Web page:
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October 19, 1992 - Image 8

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Publication:
The Michigan Daily, 1992-10-19

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Page 8-The Michigan Daily- Monday, October 19,1992

Erasure sometimes plays bingo

by Jeff Rosenberg
I challenge you to give a better party than Vince
Clarke and Andy Bell.
Naturally you've gotta define a "better party," but it
doesn't mean you need two ambulances a night pulling
bleeding people out of a mosh pit for it to be good.
However, Bell dedicates "Somewhere Over the Rain-
bow" to "all the homophobic, racist, gender-biased
bastards" during the course of the show, so if you're
folk who fit into that category you may want to stay
Erasure
Music Hall, Detroit
October 17, 1992
home. Erasure's Phantasmagorical Entertainment is an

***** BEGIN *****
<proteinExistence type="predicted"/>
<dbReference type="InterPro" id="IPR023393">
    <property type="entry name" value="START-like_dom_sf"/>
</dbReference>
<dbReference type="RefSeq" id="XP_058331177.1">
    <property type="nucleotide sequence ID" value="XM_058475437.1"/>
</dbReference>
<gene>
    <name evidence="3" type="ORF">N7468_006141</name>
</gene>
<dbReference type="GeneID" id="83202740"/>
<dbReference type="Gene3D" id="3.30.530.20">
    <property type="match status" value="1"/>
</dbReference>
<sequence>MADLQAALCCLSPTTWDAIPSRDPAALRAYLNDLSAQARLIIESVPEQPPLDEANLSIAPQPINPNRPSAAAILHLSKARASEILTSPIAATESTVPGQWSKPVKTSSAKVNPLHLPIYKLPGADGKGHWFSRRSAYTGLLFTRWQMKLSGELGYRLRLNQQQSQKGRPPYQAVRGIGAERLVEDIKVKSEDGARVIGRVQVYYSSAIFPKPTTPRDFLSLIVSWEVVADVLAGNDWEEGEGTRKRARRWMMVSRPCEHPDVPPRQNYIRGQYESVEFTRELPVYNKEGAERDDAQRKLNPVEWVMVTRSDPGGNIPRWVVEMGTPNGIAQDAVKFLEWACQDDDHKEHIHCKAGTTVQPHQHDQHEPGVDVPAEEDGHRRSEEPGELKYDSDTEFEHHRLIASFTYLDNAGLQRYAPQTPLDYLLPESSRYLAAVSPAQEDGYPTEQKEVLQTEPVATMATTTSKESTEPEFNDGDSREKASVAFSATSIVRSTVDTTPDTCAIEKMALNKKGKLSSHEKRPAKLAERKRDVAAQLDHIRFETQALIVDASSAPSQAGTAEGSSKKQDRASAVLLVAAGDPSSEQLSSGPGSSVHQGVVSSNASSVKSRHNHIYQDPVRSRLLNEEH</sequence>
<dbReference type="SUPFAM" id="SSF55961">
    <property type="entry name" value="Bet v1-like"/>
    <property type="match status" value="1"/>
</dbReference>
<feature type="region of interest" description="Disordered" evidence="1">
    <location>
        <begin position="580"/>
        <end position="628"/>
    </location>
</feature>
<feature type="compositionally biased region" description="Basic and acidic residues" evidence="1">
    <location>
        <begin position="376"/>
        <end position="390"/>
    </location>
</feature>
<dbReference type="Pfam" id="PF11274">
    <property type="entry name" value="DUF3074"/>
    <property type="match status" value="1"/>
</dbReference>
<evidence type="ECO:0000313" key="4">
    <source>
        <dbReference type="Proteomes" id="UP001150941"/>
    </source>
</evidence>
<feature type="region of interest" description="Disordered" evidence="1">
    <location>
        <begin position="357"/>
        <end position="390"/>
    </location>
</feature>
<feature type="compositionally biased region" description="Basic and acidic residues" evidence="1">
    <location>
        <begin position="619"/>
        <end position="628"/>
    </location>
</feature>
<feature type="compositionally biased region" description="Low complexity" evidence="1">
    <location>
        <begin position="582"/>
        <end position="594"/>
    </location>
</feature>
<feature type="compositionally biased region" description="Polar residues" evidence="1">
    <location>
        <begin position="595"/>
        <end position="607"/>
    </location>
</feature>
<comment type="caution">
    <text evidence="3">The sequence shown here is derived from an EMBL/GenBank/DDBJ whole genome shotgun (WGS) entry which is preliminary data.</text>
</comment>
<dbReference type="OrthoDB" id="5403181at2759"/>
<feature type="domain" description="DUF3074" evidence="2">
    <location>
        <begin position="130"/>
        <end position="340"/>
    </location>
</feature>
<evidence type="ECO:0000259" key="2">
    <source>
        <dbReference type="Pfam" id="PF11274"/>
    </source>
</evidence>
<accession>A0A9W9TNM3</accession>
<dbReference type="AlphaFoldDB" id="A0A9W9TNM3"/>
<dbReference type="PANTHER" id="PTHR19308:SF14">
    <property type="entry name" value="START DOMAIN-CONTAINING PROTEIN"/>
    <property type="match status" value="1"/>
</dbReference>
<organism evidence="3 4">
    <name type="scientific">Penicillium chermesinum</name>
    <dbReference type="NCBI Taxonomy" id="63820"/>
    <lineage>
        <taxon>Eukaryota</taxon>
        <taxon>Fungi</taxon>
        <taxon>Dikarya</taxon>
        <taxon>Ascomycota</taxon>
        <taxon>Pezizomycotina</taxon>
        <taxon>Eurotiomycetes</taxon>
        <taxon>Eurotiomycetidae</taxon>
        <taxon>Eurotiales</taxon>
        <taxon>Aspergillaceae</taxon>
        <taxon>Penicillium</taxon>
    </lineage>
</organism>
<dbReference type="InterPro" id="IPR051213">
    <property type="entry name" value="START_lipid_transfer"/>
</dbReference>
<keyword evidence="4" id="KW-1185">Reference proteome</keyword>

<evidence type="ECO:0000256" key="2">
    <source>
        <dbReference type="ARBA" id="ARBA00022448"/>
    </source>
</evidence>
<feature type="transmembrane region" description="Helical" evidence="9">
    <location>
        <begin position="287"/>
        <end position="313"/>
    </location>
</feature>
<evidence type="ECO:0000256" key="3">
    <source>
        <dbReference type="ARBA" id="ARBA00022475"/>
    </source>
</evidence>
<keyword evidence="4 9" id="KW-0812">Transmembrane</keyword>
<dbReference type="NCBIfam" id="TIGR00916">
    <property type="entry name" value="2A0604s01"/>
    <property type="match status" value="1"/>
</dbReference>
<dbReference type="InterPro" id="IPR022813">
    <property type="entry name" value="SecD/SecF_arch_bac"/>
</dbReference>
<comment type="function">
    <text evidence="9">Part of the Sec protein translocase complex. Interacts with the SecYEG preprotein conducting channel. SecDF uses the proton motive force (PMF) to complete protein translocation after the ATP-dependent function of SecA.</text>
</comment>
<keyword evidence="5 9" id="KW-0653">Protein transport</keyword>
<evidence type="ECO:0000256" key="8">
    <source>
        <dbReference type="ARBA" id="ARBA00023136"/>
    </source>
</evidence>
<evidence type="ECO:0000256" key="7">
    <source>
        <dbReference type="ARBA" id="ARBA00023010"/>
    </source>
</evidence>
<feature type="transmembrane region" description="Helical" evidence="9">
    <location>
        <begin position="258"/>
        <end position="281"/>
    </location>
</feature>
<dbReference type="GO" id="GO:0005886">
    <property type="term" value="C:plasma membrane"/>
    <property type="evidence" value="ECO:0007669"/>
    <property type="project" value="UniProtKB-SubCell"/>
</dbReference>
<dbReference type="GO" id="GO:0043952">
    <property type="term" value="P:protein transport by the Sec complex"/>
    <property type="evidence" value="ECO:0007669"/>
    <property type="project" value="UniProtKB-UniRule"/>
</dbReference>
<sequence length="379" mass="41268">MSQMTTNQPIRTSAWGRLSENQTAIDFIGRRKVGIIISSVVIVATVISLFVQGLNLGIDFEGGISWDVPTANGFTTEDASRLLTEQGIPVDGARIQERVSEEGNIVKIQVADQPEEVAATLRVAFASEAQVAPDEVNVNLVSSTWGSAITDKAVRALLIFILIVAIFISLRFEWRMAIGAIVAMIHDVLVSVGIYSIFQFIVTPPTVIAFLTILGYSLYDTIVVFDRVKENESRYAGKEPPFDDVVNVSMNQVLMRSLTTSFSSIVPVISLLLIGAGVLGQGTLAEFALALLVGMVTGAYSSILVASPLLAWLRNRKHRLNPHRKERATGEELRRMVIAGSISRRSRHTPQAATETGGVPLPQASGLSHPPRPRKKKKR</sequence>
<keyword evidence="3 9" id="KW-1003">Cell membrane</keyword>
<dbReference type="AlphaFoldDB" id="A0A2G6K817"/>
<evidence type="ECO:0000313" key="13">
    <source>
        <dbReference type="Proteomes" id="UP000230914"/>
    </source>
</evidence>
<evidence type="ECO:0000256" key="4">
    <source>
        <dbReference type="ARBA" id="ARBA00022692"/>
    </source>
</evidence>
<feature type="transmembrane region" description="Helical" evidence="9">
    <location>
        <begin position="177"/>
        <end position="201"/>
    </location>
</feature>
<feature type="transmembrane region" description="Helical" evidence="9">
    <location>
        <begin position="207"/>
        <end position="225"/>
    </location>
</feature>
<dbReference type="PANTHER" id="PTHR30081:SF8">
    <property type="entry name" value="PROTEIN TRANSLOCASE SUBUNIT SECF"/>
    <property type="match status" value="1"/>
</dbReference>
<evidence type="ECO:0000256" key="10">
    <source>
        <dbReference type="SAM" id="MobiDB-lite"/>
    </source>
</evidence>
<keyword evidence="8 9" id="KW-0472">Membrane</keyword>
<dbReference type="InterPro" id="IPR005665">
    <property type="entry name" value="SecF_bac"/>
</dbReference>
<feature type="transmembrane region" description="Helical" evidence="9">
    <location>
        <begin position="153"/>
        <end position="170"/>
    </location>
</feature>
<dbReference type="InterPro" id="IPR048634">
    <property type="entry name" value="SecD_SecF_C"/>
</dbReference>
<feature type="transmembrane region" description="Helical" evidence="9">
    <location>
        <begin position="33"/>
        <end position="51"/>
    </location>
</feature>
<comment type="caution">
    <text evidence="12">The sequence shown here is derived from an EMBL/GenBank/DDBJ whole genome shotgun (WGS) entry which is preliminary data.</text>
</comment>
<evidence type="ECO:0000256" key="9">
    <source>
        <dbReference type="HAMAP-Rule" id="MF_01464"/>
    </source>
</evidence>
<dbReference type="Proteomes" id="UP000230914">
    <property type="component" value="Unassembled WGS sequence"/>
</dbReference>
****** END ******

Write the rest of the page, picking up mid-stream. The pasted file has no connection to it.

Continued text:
explosion of sight and sound that must be seen and
heard if you're an avid partygoer.
The nutty revelers of synth-pop worked on a stage
tilled with so much techno-wizardry and lighting it's
hard to believe they actually pulled it off. The sound
system was excellent, and hey, no singing along with a
tape deck for these guys. Vince Clarke sat surrounded
by gobs of music gear and cables in a slowly moving
car that looked like a Jawa sandcrawler. The entire
stage involved a 'backdrop that periodically
metamorphosed into a ship, a rainy street, even a desert
complete with cacti. Two backup vocalists and eight

sensual dancers were also present. Bell's outfits
included flapper/cabaret attire, complete with feather
necklace, and a blue-sequined cowboy outfit. Although
the dancers' costumes varied from vinyl and chiffon
raincoats to glowing skeletal attire to huge fluorescent
stars plastered all over their sleek bodies, Bell was still
the center of the show. A girl behind me commented,
"He has such great legs! He'd look better in pantyhose
than I do!"
Amongst Bell's usual sexual innuendo, the usually
stone-faced Clarke got into costume after a while and
even smiled. Clarke's reworkings of songs for their live
show all went off effortlessly in the face of strategically
placed smoke machines, hot air balloon apparatus, and
the perpetually dancing crowd. These included all the